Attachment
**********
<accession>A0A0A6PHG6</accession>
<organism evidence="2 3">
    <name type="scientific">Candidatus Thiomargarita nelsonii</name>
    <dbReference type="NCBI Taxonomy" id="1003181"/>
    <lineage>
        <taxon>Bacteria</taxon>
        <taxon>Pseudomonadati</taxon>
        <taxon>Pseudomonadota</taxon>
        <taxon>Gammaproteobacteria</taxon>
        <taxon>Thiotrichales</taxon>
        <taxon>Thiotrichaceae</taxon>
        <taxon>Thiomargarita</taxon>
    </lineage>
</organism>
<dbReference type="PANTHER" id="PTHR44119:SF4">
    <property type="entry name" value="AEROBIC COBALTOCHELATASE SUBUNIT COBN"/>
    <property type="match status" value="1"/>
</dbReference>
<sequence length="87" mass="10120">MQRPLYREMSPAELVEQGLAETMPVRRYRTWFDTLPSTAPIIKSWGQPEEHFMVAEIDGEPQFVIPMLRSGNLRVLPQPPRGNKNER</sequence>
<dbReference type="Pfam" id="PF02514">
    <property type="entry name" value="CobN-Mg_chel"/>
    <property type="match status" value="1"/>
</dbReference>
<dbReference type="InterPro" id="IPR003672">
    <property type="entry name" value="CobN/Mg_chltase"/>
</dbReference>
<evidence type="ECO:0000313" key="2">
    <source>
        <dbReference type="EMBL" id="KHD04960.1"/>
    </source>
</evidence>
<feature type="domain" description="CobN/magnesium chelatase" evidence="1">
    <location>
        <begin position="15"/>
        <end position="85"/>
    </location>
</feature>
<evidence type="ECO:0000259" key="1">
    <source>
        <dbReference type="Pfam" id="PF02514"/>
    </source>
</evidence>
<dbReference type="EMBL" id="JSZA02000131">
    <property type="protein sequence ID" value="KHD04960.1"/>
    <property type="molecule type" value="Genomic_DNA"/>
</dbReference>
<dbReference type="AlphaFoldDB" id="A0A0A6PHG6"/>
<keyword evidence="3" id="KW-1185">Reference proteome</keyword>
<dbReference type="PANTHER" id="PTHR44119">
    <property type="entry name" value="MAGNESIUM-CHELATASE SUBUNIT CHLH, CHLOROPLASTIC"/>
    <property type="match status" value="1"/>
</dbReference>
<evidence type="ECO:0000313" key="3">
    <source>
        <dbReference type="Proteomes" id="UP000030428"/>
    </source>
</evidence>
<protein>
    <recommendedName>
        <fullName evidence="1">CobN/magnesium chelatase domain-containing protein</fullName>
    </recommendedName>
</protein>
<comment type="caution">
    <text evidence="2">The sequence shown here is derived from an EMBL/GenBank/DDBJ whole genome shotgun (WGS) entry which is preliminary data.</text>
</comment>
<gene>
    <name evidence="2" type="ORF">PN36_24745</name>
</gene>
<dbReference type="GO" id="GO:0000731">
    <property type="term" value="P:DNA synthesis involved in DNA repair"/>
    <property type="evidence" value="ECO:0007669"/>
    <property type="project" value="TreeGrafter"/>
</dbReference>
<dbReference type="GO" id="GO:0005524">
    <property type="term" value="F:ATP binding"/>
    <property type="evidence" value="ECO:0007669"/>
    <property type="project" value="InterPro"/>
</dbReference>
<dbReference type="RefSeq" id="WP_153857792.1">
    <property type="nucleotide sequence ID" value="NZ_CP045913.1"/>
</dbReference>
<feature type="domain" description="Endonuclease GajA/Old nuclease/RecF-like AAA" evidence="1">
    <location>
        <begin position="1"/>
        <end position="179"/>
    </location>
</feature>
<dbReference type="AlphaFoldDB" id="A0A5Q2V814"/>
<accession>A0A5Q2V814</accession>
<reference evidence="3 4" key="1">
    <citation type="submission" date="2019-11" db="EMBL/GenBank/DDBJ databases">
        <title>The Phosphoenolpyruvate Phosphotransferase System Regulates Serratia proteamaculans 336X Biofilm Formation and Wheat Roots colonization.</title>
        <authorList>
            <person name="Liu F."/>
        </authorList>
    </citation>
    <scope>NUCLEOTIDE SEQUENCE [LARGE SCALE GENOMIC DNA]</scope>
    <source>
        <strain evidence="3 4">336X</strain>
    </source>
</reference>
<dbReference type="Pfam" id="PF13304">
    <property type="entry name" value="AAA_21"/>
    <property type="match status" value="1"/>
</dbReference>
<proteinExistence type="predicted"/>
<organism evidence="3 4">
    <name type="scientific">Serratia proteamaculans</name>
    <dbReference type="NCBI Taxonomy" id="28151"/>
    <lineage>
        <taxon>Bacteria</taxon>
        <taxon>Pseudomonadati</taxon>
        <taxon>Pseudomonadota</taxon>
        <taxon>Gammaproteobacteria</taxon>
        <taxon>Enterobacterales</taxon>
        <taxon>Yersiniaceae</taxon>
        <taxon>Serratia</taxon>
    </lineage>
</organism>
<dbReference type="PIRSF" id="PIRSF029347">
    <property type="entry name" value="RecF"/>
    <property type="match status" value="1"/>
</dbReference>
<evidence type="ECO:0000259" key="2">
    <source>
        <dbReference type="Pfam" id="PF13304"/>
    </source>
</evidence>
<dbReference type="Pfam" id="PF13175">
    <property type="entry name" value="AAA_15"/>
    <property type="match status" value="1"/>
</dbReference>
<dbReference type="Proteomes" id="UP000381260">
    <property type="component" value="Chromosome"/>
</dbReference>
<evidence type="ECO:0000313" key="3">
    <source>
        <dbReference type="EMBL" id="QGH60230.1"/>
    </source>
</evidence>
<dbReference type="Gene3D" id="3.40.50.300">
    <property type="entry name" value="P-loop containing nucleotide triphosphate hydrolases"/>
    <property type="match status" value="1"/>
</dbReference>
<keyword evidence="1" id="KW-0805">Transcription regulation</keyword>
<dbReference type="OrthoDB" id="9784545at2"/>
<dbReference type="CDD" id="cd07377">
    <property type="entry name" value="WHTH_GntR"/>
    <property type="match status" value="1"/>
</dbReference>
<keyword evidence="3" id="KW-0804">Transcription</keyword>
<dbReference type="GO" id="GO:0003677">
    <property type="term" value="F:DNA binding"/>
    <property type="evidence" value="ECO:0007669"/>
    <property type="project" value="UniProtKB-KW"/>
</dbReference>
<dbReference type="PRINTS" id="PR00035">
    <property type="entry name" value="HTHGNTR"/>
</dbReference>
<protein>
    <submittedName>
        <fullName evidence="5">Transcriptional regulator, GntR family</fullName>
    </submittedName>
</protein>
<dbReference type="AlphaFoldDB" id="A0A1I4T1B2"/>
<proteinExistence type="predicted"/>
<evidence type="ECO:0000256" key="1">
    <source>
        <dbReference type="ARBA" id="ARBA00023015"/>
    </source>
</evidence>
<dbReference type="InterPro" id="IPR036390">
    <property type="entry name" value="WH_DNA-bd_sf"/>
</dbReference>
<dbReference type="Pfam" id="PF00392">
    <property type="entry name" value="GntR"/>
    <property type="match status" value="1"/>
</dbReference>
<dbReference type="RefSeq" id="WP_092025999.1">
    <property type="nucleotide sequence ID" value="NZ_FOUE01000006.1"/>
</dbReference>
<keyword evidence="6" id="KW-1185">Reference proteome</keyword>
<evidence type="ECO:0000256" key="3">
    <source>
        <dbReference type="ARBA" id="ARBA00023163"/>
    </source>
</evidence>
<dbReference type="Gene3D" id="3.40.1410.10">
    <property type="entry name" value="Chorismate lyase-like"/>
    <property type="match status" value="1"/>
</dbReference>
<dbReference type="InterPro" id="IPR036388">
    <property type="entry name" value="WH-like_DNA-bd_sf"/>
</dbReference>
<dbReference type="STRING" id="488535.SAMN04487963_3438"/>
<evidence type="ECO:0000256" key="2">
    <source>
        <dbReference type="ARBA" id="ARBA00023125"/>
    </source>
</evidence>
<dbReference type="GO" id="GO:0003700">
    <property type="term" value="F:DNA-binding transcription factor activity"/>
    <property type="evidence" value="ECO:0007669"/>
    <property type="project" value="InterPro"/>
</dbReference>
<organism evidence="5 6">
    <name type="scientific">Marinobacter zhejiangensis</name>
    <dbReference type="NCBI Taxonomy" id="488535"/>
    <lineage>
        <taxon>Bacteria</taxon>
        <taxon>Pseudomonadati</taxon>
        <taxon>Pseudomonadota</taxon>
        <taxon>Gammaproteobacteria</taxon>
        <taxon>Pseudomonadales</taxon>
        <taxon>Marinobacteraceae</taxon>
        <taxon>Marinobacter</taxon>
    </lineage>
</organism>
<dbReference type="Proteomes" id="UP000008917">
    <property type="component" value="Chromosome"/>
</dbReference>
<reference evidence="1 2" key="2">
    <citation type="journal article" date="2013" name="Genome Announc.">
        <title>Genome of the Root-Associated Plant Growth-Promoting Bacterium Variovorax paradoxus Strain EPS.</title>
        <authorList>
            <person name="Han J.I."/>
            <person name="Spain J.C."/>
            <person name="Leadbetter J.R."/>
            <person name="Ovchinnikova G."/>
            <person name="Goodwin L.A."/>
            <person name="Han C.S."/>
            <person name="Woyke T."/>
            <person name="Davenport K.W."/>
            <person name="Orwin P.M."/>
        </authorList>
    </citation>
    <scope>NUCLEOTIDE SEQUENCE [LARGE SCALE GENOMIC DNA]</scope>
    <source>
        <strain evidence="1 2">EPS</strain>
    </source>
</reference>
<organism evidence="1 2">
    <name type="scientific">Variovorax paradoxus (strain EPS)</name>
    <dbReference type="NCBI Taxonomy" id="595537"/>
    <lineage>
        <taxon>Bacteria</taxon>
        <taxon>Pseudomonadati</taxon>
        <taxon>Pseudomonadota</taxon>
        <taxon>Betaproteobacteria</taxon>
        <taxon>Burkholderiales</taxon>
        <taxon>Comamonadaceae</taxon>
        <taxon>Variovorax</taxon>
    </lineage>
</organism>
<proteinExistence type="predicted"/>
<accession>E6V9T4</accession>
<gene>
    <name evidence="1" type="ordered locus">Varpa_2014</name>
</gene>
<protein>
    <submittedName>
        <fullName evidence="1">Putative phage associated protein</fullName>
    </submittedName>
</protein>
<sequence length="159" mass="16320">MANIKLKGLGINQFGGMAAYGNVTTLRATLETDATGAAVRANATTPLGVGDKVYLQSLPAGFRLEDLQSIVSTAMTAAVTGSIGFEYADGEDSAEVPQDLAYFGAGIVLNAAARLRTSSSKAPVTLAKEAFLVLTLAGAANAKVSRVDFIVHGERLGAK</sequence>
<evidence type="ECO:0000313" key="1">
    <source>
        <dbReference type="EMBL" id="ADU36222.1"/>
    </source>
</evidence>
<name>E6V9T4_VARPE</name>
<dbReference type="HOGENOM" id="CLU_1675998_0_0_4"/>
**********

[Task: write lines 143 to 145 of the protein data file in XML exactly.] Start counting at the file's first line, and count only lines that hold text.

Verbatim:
    <property type="match status" value="1"/>
</dbReference>
<keyword evidence="1" id="KW-0805">Transcription regulation</keyword>